- Later, when the employer arrives at Donald's birthday party to give him his job back, mentioning that Donald is (allegedly) 60, Gladstone Gander then exclaims, "Better stick some extra candles on the cake!" Of course, we've never seen the cake beforehand, and by the time we see it, the extra candles are already there.
- Averted in an issue of Immortal Iron Fist, where Danny Rand explicitly turns 33. The issue becomes, no Iron Fist has ever seen 34...
- Initially averted in Archie Comics' Sonic the Hedgehog when one issue has him celebrating his 15th birthday. When another issue has him celebrating a birthday, Rotor questions if he should be 16 or 17 (thanks to adventures in space, Mobius went through a year of changes while Sonic didn't age at all). Sonic replies he should be 16 forever and ever, thus invoking this trope should another birthday issue come up.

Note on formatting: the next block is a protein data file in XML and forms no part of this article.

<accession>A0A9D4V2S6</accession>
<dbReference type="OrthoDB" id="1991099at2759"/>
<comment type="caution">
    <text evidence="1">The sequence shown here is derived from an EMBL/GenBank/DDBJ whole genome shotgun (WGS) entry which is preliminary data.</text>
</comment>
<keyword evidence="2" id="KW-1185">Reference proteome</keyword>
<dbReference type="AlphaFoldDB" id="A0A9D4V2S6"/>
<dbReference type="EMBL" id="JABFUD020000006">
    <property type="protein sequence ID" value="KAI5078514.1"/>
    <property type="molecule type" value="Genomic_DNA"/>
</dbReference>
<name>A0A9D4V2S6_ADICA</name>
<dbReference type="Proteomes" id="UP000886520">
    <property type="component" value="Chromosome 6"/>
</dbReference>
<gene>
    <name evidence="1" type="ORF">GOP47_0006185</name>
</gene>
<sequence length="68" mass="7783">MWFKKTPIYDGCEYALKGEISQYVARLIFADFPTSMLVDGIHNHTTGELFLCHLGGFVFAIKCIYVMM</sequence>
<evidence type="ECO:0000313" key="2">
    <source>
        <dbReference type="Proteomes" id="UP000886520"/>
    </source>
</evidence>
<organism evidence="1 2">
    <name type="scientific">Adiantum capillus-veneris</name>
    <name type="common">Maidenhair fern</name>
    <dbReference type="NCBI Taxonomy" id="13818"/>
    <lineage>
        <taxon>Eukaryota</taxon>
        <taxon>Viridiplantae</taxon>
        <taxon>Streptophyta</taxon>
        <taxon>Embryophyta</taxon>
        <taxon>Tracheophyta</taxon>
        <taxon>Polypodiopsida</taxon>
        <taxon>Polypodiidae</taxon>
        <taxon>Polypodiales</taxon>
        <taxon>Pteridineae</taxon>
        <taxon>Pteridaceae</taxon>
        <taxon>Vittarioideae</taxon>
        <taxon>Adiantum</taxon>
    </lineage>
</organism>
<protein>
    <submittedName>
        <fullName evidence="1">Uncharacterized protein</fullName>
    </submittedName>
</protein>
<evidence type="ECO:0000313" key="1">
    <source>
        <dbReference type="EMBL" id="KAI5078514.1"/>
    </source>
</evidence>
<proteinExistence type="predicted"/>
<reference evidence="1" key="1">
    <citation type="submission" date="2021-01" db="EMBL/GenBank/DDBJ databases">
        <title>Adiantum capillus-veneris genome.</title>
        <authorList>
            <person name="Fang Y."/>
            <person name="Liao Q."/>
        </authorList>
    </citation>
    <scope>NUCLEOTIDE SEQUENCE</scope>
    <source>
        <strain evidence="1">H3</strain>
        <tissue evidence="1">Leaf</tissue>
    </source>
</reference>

- Averted in Scott Pilgrim where Scott turns 24 at the beginning of Volume 4. Other characters' ages are noted, especially Knives Chau (17 Years Old), who turns 18 in the gap between Volumes 5 and 6.
- Dennis the Menace (US) celebrates his birthday every year on March 14th (creator, Hank Ketcham's actual birthday), but he still remains five years old.
- Spider-Man 2 has Peter's family throwing him a birthday party with no mention of his age. But since Aunt May referred to Uncle Ben's murder being two years ago we can infer that Peter turned 19 or 20.
- Star Trek II: The Wrath of Khan starts with Kirk's birthday. However, at William Shatner's insistence, Kirk's specific age was left unmentioned.
- In Nintendo Adventure Books #5, Pipe Down, Princess Peach (who was named Princess Toadstool at the time) was celebrating her 99th birthday (in fungus years).
- There is a Just William story entitled William's Birthday. As William is always eleven and a half years old, it is not made clear whether this is his eleventh or twelfth birthday. He is eleven and a half in all the stories before and after this one.